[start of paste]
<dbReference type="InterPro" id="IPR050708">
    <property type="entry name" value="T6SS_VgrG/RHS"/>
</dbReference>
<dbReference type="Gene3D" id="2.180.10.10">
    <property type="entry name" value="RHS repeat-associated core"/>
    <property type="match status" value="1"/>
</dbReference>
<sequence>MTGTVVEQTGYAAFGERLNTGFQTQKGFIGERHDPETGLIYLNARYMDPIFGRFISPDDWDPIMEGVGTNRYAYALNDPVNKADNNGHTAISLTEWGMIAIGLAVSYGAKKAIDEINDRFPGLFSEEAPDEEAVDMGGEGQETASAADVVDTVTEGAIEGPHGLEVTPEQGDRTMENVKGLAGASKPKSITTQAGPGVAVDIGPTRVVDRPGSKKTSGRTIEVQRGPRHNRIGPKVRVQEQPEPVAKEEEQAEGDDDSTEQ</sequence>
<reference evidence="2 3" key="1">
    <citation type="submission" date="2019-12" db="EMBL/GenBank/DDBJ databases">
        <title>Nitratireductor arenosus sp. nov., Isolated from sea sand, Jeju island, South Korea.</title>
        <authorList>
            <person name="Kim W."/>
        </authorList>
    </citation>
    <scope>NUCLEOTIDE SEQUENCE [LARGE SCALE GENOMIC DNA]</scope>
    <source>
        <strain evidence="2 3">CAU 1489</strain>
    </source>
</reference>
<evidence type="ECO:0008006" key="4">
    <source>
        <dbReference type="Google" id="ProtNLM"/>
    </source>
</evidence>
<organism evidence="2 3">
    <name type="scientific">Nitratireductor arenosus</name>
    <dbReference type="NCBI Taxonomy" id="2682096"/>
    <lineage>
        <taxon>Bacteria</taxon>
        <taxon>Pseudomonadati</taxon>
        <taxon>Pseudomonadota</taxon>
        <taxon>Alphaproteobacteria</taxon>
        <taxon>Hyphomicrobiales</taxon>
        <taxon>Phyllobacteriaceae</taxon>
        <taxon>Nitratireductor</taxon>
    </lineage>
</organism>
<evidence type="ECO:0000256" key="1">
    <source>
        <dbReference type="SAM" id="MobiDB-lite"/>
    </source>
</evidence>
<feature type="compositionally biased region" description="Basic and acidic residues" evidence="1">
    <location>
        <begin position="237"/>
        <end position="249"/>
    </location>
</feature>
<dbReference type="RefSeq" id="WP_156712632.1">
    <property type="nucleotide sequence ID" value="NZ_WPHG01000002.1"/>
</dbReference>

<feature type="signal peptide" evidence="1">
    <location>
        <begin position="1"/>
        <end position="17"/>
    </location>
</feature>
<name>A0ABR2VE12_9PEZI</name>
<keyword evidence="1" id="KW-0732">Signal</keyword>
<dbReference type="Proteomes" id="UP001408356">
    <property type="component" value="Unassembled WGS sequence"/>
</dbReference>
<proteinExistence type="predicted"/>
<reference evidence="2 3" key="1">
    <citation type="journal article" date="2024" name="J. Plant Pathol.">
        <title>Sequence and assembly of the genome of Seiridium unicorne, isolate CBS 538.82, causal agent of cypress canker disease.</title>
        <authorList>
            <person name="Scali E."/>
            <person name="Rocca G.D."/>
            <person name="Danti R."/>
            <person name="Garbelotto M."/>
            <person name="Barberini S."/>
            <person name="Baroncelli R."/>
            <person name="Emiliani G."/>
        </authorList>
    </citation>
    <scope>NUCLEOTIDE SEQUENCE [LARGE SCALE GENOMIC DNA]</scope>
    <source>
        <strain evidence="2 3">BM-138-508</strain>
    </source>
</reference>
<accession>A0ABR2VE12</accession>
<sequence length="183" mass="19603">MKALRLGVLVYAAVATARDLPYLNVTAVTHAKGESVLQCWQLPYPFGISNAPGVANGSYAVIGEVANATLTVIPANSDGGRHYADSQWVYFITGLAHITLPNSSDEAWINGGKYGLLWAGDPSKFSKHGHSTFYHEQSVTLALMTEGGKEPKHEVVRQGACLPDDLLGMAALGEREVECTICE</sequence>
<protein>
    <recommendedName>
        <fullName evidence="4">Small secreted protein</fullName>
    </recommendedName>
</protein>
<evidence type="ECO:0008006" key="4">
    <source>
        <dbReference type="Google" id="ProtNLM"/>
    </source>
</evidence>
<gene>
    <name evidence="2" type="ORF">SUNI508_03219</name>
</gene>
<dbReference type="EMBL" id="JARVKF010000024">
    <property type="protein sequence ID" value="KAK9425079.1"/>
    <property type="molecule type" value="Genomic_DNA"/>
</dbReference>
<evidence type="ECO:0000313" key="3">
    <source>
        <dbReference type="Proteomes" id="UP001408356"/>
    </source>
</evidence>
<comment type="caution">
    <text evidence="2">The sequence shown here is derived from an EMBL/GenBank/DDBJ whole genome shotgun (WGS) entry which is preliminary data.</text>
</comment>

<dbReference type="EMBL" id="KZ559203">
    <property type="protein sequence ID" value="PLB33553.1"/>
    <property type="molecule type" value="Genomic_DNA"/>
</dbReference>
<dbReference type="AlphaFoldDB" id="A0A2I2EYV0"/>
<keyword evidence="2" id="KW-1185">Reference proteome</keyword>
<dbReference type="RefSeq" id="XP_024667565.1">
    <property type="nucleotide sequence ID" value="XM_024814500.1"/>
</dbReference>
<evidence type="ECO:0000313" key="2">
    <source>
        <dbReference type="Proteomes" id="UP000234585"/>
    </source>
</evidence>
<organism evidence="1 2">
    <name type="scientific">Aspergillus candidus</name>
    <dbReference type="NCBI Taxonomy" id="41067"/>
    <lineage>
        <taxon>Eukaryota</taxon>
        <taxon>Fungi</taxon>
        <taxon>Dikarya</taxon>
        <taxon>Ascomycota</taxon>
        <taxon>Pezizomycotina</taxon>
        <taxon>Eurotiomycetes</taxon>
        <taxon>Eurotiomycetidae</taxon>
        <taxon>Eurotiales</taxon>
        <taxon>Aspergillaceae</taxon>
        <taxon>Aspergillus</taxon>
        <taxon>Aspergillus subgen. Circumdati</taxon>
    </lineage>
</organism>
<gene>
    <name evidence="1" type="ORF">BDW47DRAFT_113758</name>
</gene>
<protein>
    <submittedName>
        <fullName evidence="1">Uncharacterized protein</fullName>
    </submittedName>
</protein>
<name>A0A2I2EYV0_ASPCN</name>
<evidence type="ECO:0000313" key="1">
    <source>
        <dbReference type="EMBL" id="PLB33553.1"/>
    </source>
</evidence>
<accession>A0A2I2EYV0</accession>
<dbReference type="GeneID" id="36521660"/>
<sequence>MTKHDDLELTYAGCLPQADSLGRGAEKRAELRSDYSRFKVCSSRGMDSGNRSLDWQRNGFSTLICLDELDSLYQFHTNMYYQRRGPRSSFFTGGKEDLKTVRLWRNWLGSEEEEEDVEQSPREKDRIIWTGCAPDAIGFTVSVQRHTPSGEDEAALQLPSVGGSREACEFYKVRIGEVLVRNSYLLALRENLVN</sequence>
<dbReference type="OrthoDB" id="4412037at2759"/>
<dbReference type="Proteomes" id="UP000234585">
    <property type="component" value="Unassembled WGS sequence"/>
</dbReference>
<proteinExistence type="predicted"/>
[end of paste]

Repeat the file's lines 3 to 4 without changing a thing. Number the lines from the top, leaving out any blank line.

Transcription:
</dbReference>
<dbReference type="Gene3D" id="2.180.10.10">